Background: Obesity is an independent risk factor for ischemic heart disease and affects the status of other risk factors for cardiovascular disease.

Objective: To study the attitude of physicians to obesity by examining discharge letters of overweight patients with ischemic heart disease.

Methods: We used the HOLEM database for this analysis. The HOLEM project was designed to study the NCEP (National Cholesterol Education Program) guideline implementation among patients with IHD[1] at hospital discharge. We documented the recording of risk factors and treatment recommendations for IHD by reviewing the discharge letters of 2994 IHD patients admitted to four central hospitals in Israel between 1998 and 2000. A follow-up visit was held 6–8 weeks after discharge, at which time the diagnosis of IHD was verified, risk factor status was checked, height and weight were measured and drug treatment was reviewed.

Results: Mean body mass index was 28.3 kg/m2 and 32% were obese (BMI[2] ³ 30 kg/m2). Only 39.6% of the obese patients and 65.8% of the morbidly obese patients (BMI ³ 40 kg/m2) had "obesity" noted in their discharging letters, and weight loss recommendation was written in only 15% of the obese patients' discharge letters. Acute episodes like acute myocardial infarction and unstable angina did not influence the notation of obesity, and only BMI and the number of additional risk factors were positively correlated with the notation of this risk factor.

Conclusions: Despite the importance of obesity, weight status was not noted and weight loss was not recommended in most of the discharge letters of obese IHD patients.


 





[1] IHD = ischemic heart disease

[2] BMI = body mass index


June 2005
D. Harats, E. Leibovitz, M. Maislos, E. Wolfovitz, T. Chajek-Shaul, E. Leitersdorf, D. Gavish, Y. Gerber and U. Goldbourt, for the HOLEM study group
 Background: Hypercholesterolemia control status is lacking throughout the western world.

Objectives: To examine whether the treatment recommendations given to ischemic heart disease patients at hospital discharge are compatible with the guidelines of the Israeli Medical Societies and the U.S. National Cholesterol Education Program for coronary artery disease prevention; and to study the effects of brief educational sessions on the adherence of physicians with the guidelines.

Methods: We included consecutive IHD[1] patients admitted to four central hospitals in Israel between 1998 and 2000. The study was conducted in two phases. In phase 1, we reviewed discharge letters to document treatment recommendations given to each patient. In phase 2 we educated the practitioners by reviewing the Israeli Medical Societies and the NCEP[2] guidelines and the quality of their recommendations in phase 1, after which we reevaluated the discharge letters.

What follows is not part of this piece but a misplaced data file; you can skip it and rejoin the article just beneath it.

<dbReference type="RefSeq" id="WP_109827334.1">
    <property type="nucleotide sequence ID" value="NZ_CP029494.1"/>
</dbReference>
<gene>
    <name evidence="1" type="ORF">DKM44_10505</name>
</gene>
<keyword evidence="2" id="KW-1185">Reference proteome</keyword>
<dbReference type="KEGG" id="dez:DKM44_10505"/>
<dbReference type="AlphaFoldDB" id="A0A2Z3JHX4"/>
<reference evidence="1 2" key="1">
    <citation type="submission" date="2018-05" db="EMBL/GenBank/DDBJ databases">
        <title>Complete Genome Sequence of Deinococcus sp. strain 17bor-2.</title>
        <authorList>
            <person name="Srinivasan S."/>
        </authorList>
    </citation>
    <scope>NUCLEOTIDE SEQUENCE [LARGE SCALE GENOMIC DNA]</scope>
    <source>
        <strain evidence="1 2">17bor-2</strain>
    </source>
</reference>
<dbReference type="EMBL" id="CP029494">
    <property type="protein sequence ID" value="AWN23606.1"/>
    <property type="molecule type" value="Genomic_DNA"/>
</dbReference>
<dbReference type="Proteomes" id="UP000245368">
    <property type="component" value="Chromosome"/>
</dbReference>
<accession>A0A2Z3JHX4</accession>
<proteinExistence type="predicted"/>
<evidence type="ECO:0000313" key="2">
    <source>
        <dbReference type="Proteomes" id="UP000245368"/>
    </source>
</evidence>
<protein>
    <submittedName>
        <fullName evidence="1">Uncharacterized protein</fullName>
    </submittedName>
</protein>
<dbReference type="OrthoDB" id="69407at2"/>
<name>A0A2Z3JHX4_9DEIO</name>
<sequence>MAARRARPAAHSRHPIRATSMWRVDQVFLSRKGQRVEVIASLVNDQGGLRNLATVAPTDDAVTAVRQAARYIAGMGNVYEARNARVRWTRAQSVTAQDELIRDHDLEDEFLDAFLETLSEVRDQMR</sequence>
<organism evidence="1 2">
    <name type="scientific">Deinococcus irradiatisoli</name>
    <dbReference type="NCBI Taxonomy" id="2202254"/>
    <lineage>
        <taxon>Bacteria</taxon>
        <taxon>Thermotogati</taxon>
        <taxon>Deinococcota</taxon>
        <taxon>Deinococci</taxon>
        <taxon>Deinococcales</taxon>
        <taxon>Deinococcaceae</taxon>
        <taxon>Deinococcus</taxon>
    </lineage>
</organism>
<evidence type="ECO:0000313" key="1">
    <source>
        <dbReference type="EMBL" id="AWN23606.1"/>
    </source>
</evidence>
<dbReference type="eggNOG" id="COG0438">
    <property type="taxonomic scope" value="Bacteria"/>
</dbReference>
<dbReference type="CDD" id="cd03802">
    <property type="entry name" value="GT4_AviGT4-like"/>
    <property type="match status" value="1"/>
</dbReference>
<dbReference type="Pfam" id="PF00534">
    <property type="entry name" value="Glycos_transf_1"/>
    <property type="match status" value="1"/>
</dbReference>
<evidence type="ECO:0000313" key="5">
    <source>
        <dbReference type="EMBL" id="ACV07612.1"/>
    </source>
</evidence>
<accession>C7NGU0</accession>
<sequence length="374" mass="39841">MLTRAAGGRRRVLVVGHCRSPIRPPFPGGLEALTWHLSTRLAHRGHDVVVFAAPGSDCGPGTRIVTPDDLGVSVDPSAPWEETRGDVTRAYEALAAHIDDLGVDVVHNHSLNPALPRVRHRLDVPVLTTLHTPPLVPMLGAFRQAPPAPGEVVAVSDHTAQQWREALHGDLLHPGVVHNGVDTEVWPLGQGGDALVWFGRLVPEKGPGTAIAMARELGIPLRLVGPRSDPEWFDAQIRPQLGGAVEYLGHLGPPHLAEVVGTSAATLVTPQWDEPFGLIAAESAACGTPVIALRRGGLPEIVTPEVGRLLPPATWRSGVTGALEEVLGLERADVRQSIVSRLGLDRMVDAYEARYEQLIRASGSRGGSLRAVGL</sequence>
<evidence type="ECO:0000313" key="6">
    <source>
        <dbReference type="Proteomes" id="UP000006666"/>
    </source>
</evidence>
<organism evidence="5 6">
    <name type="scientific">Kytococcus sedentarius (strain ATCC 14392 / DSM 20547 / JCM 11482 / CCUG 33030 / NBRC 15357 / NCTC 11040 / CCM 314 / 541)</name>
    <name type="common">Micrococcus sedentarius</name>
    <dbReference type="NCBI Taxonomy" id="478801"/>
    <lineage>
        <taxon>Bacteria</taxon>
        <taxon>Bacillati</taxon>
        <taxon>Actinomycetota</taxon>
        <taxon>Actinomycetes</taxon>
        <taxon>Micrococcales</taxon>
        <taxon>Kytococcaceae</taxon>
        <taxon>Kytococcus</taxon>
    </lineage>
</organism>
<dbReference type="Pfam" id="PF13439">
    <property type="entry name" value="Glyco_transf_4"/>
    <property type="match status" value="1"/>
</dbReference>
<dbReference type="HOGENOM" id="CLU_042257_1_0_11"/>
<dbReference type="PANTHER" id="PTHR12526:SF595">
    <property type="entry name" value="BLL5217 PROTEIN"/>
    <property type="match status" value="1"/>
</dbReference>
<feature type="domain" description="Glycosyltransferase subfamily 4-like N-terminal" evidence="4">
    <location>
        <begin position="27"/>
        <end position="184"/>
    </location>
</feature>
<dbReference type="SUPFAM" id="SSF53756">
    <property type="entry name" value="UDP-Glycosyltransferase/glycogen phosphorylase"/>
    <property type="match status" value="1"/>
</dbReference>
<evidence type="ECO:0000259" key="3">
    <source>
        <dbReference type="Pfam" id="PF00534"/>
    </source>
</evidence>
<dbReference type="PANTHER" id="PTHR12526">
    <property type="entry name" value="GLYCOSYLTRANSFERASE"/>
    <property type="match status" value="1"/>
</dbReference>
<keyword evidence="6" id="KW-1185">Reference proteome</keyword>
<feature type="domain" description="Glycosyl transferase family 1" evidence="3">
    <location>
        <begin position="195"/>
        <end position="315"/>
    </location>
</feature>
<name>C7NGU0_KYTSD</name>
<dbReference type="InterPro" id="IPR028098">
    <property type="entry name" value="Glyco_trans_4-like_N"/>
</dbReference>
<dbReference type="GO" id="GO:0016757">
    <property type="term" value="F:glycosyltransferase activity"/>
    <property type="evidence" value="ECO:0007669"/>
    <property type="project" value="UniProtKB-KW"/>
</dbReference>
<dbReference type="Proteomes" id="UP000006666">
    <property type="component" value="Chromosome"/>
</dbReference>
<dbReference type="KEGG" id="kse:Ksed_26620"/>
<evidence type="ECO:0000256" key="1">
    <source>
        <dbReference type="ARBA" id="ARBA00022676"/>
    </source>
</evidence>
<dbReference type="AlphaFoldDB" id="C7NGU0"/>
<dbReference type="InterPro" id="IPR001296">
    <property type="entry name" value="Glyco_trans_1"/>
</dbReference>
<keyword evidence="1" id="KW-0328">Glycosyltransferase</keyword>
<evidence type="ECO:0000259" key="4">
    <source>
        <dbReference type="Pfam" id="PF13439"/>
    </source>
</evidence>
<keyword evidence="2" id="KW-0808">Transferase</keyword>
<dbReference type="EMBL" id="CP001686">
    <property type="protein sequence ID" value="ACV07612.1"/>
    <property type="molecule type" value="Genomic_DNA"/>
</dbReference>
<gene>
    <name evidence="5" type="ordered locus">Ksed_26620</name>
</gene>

Results: The study included 2,994 patients: 627 in phase 1 and 2,367 in phase 2. Of the patients who needed cholesterol-lowering according to their low density lipoprotein levels, 37.4% were not prescribed such drugs at discharge (under-treatment group). This proportion was reduced by education to 26.6% (P < 0.001) in phase 2. Of the treated patients, 65.6% did not reach the target LDL[3] goal in phase 1 (under-dosage group) as compared to 60.2% in phase 2 (P = 0.23). In phase 2 there was an increase in the percent of patients reaching LDL levels <130 mg/day (69.3% vs. 63.8% of patients prescribed medication, P = 0.01), but the percent of patients reaching LDL levels <100 was not different in phase 2 after adjusting for age and gender (the odds ratio for reaching target LDL was 1.16, with 95% confidence interval of 0.95–1.43).

Conclusions: Physician recommendations to IHD patients discharged from hospital were suboptimal. We documented a high proportion of under-treated and under-dosage patients. Brief educational sessions have a beneficial effect on the usage of statins; however, additional effort in guideline implementations is needed.


 





[1] IHD = ischemic heart disease

[2] NCEP = National Cholesterol Education Program

[3] LDL = low density lipoprotein



 
January 2004
A. Zeidman, Z. Fradin, A. Blecher, H.S. Oster, Y. Avrahami and M. Mittelman

Background: Anemia is a known risk factor for ischemic heart disease. Based on knowledge of the physiologic role of oxygen delivery to the myocardium, anemia may be a cause of more severe cardiovascular diseases or a marker of other processes occurring in the body that induce more severe disease.

Objectives: To investigate the relationship between anemia and the clinical picture of IHD[1], including manifestations, severity and complications.

Methods: The population studied comprised 417 similarly aged patients with IHD and anemia. The patients were categorized into subgroups of IHD according to disease severity: namely, angina pectoris, acute ischemia, acute myocardial infarction, congestive heart failure or cardiac arrhythmias. Two populations served as control groups: patients with anemia but no IHD (C-I) and patients with IHD without anemia (C-II). A standard anemia workup was conducted in all patients with IHD and anemia and a correlation was made between the hematologic parameters and the manifestations and complications of IHD.